I have a picture in my mind that illustrates what I mean by this. Picture a sweet little kid and a loving parent. In their healthy relationship, either can reach out for each other. Sometimes the kid will take the active role in seeking comfort and security and closeness from the parent and reach out to be held. Other times, the parent might scoop him up even while he’s in the middle of something. And intuitively, you know that the relationship is healthy when both are reaching for each other, and neither is ignoring or refusing the other, nor is it a one-way relationship.
In your spiritual growth, there should be times that you reach out for God. These are ways you’re intentionally seeking to connect with Him. This might be through times of worship, in prayer, through studying the Bible to let it guide your life, maybe in doing other practices like spending time with Him in solitude, enjoying a day of rest with Him on the Sabbath, or exercising devotion through fasting. Maybe it’s simply going for a walk and talking to Him about anything and everything, being with Him like Pastor Rick talked about last week.
And then there are times that your growth will happen because God reaches for you. And this could be in any number of ways, but it might be that He brings you through a life experience that deeply impacts your faith, or sends key people into your life who help you see and understand your faith or who become important companions on your faith journey, or simply when He gives you what you need in a way that has His fingerprints all over it.
Healthy spiritual formation happens as you reach for God, and you see God reach for you.
Let’s think a little more deeply about how reaching for God will help us become more like Jesus.
When we reach, likely the first thing we do is to look at what we’re reaching for. When I first asked you if you had someone in mind that you wanted to be like when you grew up, long before you started patterning yourself after any aspect of that person, you likely spent many hours watching them, observing them, and noticing the things about them that inspired you. So it is with becoming like Jesus.
There’s a great passage in 2 Corinthians 3 that talks about how before we believe in Jesus, before we have the Spirit of God alive in us, it’s like we’re covered in a metaphorical veil. But that when we believe, the veil is taken away. This verse says, “And we all, who with unveiled faces contemplate the Lord’s glory, are being transformed into his image with ever-increasing glory, which comes from the Lord, who is the Spirit.”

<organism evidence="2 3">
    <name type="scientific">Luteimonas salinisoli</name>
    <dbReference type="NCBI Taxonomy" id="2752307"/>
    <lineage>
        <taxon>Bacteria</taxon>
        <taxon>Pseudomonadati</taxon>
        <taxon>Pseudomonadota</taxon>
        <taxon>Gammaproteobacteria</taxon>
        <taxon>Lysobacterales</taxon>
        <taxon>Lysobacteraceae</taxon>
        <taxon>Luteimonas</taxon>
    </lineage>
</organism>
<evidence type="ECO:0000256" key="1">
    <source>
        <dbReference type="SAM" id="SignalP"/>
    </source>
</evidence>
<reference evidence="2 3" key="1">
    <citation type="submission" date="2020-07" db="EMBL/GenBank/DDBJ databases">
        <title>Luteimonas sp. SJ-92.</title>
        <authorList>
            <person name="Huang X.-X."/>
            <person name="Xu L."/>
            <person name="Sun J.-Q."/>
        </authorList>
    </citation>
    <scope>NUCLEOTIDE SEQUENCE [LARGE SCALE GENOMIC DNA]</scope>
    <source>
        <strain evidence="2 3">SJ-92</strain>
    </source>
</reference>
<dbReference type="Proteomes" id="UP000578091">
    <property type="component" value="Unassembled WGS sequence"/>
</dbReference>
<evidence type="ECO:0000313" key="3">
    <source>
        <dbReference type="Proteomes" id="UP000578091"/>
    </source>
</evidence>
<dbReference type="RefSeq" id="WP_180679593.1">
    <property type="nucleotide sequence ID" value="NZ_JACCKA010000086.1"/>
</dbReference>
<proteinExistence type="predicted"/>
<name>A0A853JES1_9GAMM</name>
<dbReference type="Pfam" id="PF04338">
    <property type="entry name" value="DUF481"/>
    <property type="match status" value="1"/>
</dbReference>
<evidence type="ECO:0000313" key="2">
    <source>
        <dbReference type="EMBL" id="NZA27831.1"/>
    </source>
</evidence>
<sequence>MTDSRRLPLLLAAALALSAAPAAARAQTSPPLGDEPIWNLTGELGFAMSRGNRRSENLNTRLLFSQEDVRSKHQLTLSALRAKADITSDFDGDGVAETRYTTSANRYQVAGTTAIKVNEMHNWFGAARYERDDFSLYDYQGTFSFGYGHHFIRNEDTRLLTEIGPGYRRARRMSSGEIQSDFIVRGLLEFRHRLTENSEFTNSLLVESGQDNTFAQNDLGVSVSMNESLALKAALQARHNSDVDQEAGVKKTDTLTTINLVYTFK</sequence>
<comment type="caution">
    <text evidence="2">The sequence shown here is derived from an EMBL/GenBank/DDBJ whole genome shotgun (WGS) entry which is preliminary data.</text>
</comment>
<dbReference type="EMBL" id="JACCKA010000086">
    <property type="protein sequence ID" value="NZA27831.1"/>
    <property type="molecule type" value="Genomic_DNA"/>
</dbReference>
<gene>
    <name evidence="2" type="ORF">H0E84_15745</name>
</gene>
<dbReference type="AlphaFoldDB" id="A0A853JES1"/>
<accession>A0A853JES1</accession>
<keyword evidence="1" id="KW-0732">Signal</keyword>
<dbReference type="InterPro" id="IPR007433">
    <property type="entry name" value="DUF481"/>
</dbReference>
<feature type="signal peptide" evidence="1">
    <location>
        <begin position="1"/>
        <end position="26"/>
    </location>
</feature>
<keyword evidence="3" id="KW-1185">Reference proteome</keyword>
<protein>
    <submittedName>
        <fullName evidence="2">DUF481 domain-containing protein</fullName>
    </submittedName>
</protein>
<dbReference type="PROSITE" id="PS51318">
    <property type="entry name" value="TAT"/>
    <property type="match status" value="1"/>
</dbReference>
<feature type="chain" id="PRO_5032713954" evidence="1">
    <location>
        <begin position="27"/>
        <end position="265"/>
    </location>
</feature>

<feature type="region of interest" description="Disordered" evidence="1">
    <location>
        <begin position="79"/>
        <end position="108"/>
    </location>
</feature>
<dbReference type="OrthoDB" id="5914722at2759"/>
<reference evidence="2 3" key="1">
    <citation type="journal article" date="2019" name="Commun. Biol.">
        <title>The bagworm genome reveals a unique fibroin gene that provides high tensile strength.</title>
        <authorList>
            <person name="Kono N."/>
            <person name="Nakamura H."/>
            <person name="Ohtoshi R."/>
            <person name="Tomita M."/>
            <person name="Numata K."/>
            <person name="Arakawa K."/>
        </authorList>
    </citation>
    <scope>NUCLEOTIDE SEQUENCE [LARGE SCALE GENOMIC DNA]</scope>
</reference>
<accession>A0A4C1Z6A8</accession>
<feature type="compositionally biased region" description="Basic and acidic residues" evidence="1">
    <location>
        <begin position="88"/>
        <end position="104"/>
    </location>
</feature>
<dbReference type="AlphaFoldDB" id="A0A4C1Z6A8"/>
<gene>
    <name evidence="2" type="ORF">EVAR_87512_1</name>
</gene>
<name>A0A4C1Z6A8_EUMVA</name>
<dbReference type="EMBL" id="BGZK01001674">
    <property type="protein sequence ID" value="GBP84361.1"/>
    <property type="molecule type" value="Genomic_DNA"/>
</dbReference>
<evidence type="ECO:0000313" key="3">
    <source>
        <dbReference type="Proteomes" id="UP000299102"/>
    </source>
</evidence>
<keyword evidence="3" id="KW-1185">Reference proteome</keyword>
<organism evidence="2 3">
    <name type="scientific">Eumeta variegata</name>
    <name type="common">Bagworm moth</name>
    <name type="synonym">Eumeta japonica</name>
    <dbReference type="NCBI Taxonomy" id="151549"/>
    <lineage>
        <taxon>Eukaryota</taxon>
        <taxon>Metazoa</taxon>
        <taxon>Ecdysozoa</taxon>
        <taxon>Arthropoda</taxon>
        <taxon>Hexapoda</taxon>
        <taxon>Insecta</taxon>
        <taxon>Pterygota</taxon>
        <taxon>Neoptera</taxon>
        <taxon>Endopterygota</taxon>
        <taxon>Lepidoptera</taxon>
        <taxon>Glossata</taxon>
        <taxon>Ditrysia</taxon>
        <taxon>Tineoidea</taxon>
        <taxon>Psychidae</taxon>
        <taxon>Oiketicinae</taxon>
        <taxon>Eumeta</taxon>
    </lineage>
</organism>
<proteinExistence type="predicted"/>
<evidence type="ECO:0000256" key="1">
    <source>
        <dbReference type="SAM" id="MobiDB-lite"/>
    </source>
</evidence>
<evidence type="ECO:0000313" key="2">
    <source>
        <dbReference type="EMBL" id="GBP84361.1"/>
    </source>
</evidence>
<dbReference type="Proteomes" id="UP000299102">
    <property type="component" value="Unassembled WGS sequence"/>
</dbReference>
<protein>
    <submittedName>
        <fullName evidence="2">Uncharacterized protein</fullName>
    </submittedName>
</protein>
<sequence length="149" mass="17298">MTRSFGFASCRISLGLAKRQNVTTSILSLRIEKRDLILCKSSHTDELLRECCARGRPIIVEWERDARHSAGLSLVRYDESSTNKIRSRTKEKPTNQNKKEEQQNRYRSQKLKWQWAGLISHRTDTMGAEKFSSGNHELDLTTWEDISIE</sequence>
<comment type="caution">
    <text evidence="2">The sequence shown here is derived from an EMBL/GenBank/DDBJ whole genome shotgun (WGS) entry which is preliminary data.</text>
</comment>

There are some great things I want to focus on here. First, do you notice our transformation is in the present tense? As we turn our face to contemplate our Lord, we “are being transformed into his image.” It affirms that we are all a work in process. Our salvation, or our justification, happens once for all time, but our sanctification, or our transformation into people like Christ, is a life-long process. Take encouragement from this if you don’t feel as far along as you wish you were. As we keep looking to our Lord, we’ll keep being transformed, and better yet, keep being transformed into his image with ever-increasing glory. That’s exciting. I want to see more and more of the Lord and to discover ever-increasing glory! And I’m encouraged to see that this comes from the Lord, who is the Spirit. This process isn’t something that’s all on me. I’m reaching for him as I turn my face to him to contemplate him, but He’s meeting me in it to do His transformation work in me.
I also want to point out something that might be really encouraging if you’re not yet a believer in Jesus. If you’ve struggled to really see and feel the glory of Jesus in the same way that you’ve heard others experience, that might be because your view of him is still obscured by this metaphorical veil. It would make sense, then, that you haven’t yet seen him in the way you might want to. And the good news is that you can! Express your desire to God to know Him, to see Him as He really is. Tell Him you want to trust your life to Him and to know Jesus as your Lord and Savior. The veil can be taken away from you, too, so that you also can see the ever-increasing glory of our Lord.